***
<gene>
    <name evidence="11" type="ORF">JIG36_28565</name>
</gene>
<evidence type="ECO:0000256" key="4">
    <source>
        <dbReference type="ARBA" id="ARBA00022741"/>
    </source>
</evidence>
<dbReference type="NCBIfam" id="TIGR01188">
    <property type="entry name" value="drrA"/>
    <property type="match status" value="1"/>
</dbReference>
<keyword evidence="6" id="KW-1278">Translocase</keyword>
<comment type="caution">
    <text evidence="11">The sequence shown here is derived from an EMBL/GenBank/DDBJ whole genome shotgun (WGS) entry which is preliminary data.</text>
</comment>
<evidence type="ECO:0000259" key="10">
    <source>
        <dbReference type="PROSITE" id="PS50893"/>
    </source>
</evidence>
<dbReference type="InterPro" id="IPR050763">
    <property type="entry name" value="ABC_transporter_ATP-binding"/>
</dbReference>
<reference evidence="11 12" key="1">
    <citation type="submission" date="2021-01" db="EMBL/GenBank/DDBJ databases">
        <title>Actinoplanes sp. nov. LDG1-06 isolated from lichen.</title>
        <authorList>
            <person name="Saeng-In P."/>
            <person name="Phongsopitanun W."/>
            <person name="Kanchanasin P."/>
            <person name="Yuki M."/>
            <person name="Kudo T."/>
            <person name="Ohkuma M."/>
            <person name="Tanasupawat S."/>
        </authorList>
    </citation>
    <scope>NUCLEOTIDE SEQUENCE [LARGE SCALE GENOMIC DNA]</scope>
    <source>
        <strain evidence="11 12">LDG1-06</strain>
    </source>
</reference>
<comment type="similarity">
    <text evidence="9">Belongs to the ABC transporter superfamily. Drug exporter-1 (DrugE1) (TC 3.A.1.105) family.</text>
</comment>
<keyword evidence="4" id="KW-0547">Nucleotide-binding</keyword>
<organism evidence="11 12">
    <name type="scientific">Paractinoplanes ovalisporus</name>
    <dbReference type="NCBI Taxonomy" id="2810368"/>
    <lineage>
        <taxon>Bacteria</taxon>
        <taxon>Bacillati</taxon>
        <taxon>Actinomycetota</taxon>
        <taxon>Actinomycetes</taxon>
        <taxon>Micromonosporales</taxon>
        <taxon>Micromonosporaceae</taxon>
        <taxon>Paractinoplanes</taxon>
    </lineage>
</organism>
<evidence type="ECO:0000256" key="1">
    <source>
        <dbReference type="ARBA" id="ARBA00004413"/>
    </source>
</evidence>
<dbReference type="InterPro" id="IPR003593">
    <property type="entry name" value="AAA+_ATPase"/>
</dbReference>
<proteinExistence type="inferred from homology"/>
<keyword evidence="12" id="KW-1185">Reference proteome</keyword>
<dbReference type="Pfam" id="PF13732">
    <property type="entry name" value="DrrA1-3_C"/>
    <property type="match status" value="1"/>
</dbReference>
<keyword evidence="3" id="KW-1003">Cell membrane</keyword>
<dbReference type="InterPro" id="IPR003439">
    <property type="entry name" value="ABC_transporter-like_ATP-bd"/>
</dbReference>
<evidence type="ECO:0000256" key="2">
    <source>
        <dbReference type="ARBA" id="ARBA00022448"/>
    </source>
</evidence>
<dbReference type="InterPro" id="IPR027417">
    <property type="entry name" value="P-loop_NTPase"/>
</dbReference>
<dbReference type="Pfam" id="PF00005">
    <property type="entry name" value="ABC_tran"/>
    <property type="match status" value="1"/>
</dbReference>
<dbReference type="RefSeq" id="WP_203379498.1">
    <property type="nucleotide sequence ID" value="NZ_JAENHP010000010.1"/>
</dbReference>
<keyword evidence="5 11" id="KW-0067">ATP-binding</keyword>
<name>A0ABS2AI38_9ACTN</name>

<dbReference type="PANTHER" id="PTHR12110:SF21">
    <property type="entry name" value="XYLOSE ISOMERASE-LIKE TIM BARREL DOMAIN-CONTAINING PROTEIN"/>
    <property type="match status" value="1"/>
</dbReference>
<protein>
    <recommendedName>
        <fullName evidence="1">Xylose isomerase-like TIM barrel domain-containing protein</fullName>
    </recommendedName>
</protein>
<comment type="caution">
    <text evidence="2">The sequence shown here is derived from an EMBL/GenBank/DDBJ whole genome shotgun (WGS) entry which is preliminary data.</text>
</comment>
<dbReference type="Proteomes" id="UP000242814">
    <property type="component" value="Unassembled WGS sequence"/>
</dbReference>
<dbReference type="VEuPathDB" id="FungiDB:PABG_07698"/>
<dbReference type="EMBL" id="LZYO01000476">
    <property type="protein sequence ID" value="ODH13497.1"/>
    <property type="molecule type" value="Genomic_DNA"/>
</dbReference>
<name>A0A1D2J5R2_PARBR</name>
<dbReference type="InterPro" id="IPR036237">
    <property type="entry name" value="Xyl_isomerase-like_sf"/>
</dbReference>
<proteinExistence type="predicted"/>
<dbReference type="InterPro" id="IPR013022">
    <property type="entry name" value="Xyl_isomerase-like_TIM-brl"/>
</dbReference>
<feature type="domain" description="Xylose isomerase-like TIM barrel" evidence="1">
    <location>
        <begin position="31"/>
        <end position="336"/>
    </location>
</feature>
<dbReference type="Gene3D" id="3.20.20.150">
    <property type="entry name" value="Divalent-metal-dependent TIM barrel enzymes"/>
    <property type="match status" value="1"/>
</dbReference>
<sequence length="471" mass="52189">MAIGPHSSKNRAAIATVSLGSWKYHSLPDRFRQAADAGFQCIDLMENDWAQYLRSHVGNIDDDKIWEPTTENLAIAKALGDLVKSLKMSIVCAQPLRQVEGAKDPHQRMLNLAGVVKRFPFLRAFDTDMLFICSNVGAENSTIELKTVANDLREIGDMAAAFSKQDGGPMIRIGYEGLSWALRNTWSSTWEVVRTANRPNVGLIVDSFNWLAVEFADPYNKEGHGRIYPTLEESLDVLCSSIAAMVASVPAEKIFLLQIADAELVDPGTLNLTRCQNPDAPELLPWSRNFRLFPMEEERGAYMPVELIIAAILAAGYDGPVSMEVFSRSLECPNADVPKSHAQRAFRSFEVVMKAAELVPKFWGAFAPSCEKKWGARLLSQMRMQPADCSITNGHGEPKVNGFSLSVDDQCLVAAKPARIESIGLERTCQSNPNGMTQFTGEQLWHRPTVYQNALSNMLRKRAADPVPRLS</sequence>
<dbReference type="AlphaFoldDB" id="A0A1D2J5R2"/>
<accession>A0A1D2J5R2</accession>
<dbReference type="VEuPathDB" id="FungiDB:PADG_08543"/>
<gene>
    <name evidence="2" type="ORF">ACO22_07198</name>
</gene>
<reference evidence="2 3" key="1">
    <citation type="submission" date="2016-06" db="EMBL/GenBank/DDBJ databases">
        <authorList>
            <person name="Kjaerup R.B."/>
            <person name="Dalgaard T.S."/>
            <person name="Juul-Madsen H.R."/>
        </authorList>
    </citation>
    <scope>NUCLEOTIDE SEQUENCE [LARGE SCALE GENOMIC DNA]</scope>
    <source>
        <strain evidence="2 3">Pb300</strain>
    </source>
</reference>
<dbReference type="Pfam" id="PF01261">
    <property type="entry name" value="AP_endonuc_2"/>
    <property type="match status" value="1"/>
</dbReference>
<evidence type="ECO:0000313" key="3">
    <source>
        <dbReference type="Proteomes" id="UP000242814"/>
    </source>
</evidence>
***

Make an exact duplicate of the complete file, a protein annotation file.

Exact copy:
<gene>
    <name evidence="11" type="ORF">JIG36_28565</name>
</gene>
<evidence type="ECO:0000256" key="4">
    <source>
        <dbReference type="ARBA" id="ARBA00022741"/>
    </source>
</evidence>
<dbReference type="NCBIfam" id="TIGR01188">
    <property type="entry name" value="drrA"/>
    <property type="match status" value="1"/>
</dbReference>
<keyword evidence="6" id="KW-1278">Translocase</keyword>
<comment type="caution">
    <text evidence="11">The sequence shown here is derived from an EMBL/GenBank/DDBJ whole genome shotgun (WGS) entry which is preliminary data.</text>
</comment>
<evidence type="ECO:0000259" key="10">
    <source>
        <dbReference type="PROSITE" id="PS50893"/>
    </source>
</evidence>
<dbReference type="InterPro" id="IPR050763">
    <property type="entry name" value="ABC_transporter_ATP-binding"/>
</dbReference>
<reference evidence="11 12" key="1">
    <citation type="submission" date="2021-01" db="EMBL/GenBank/DDBJ databases">
        <title>Actinoplanes sp. nov. LDG1-06 isolated from lichen.</title>
        <authorList>
            <person name="Saeng-In P."/>
            <person name="Phongsopitanun W."/>
            <person name="Kanchanasin P."/>
            <person name="Yuki M."/>
            <person name="Kudo T."/>
            <person name="Ohkuma M."/>
            <person name="Tanasupawat S."/>
        </authorList>
    </citation>
    <scope>NUCLEOTIDE SEQUENCE [LARGE SCALE GENOMIC DNA]</scope>
    <source>
        <strain evidence="11 12">LDG1-06</strain>
    </source>
</reference>
<comment type="similarity">
    <text evidence="9">Belongs to the ABC transporter superfamily. Drug exporter-1 (DrugE1) (TC 3.A.1.105) family.</text>
</comment>
<keyword evidence="4" id="KW-0547">Nucleotide-binding</keyword>
<organism evidence="11 12">
    <name type="scientific">Paractinoplanes ovalisporus</name>
    <dbReference type="NCBI Taxonomy" id="2810368"/>
    <lineage>
        <taxon>Bacteria</taxon>
        <taxon>Bacillati</taxon>
        <taxon>Actinomycetota</taxon>
        <taxon>Actinomycetes</taxon>
        <taxon>Micromonosporales</taxon>
        <taxon>Micromonosporaceae</taxon>
        <taxon>Paractinoplanes</taxon>
    </lineage>
</organism>
<evidence type="ECO:0000256" key="1">
    <source>
        <dbReference type="ARBA" id="ARBA00004413"/>
    </source>
</evidence>
<dbReference type="InterPro" id="IPR003593">
    <property type="entry name" value="AAA+_ATPase"/>
</dbReference>
<proteinExistence type="inferred from homology"/>
<keyword evidence="12" id="KW-1185">Reference proteome</keyword>
<dbReference type="Pfam" id="PF13732">
    <property type="entry name" value="DrrA1-3_C"/>
    <property type="match status" value="1"/>
</dbReference>
<keyword evidence="3" id="KW-1003">Cell membrane</keyword>
<dbReference type="InterPro" id="IPR003439">
    <property type="entry name" value="ABC_transporter-like_ATP-bd"/>
</dbReference>
<evidence type="ECO:0000256" key="2">
    <source>
        <dbReference type="ARBA" id="ARBA00022448"/>
    </source>
</evidence>
<dbReference type="InterPro" id="IPR027417">
    <property type="entry name" value="P-loop_NTPase"/>
</dbReference>
<dbReference type="Pfam" id="PF00005">
    <property type="entry name" value="ABC_tran"/>
    <property type="match status" value="1"/>
</dbReference>
<dbReference type="RefSeq" id="WP_203379498.1">
    <property type="nucleotide sequence ID" value="NZ_JAENHP010000010.1"/>
</dbReference>
<keyword evidence="5 11" id="KW-0067">ATP-binding</keyword>
<name>A0ABS2AI38_9ACTN</name>

<dbReference type="PANTHER" id="PTHR12110:SF21">
    <property type="entry name" value="XYLOSE ISOMERASE-LIKE TIM BARREL DOMAIN-CONTAINING PROTEIN"/>
    <property type="match status" value="1"/>
</dbReference>
<protein>
    <recommendedName>
        <fullName evidence="1">Xylose isomerase-like TIM barrel domain-containing protein</fullName>
    </recommendedName>
</protein>
<comment type="caution">
    <text evidence="2">The sequence shown here is derived from an EMBL/GenBank/DDBJ whole genome shotgun (WGS) entry which is preliminary data.</text>
</comment>
<dbReference type="Proteomes" id="UP000242814">
    <property type="component" value="Unassembled WGS sequence"/>
</dbReference>
<dbReference type="VEuPathDB" id="FungiDB:PABG_07698"/>
<dbReference type="EMBL" id="LZYO01000476">
    <property type="protein sequence ID" value="ODH13497.1"/>
    <property type="molecule type" value="Genomic_DNA"/>
</dbReference>
<name>A0A1D2J5R2_PARBR</name>
<dbReference type="InterPro" id="IPR036237">
    <property type="entry name" value="Xyl_isomerase-like_sf"/>
</dbReference>
<proteinExistence type="predicted"/>
<dbReference type="InterPro" id="IPR013022">
    <property type="entry name" value="Xyl_isomerase-like_TIM-brl"/>
</dbReference>
<feature type="domain" description="Xylose isomerase-like TIM barrel" evidence="1">
    <location>
        <begin position="31"/>
        <end position="336"/>
    </location>
</feature>
<dbReference type="Gene3D" id="3.20.20.150">
    <property type="entry name" value="Divalent-metal-dependent TIM barrel enzymes"/>
    <property type="match status" value="1"/>
</dbReference>
<sequence length="471" mass="52189">MAIGPHSSKNRAAIATVSLGSWKYHSLPDRFRQAADAGFQCIDLMENDWAQYLRSHVGNIDDDKIWEPTTENLAIAKALGDLVKSLKMSIVCAQPLRQVEGAKDPHQRMLNLAGVVKRFPFLRAFDTDMLFICSNVGAENSTIELKTVANDLREIGDMAAAFSKQDGGPMIRIGYEGLSWALRNTWSSTWEVVRTANRPNVGLIVDSFNWLAVEFADPYNKEGHGRIYPTLEESLDVLCSSIAAMVASVPAEKIFLLQIADAELVDPGTLNLTRCQNPDAPELLPWSRNFRLFPMEEERGAYMPVELIIAAILAAGYDGPVSMEVFSRSLECPNADVPKSHAQRAFRSFEVVMKAAELVPKFWGAFAPSCEKKWGARLLSQMRMQPADCSITNGHGEPKVNGFSLSVDDQCLVAAKPARIESIGLERTCQSNPNGMTQFTGEQLWHRPTVYQNALSNMLRKRAADPVPRLS</sequence>
<dbReference type="AlphaFoldDB" id="A0A1D2J5R2"/>
<accession>A0A1D2J5R2</accession>
<dbReference type="VEuPathDB" id="FungiDB:PADG_08543"/>
<gene>
    <name evidence="2" type="ORF">ACO22_07198</name>
</gene>
<reference evidence="2 3" key="1">
    <citation type="submission" date="2016-06" db="EMBL/GenBank/DDBJ databases">
        <authorList>
            <person name="Kjaerup R.B."/>
            <person name="Dalgaard T.S."/>
            <person name="Juul-Madsen H.R."/>
        </authorList>
    </citation>
    <scope>NUCLEOTIDE SEQUENCE [LARGE SCALE GENOMIC DNA]</scope>
    <source>
        <strain evidence="2 3">Pb300</strain>
    </source>
</reference>
<dbReference type="Pfam" id="PF01261">
    <property type="entry name" value="AP_endonuc_2"/>
    <property type="match status" value="1"/>
</dbReference>
<evidence type="ECO:0000313" key="3">
    <source>
        <dbReference type="Proteomes" id="UP000242814"/>
    </source>
</evidence>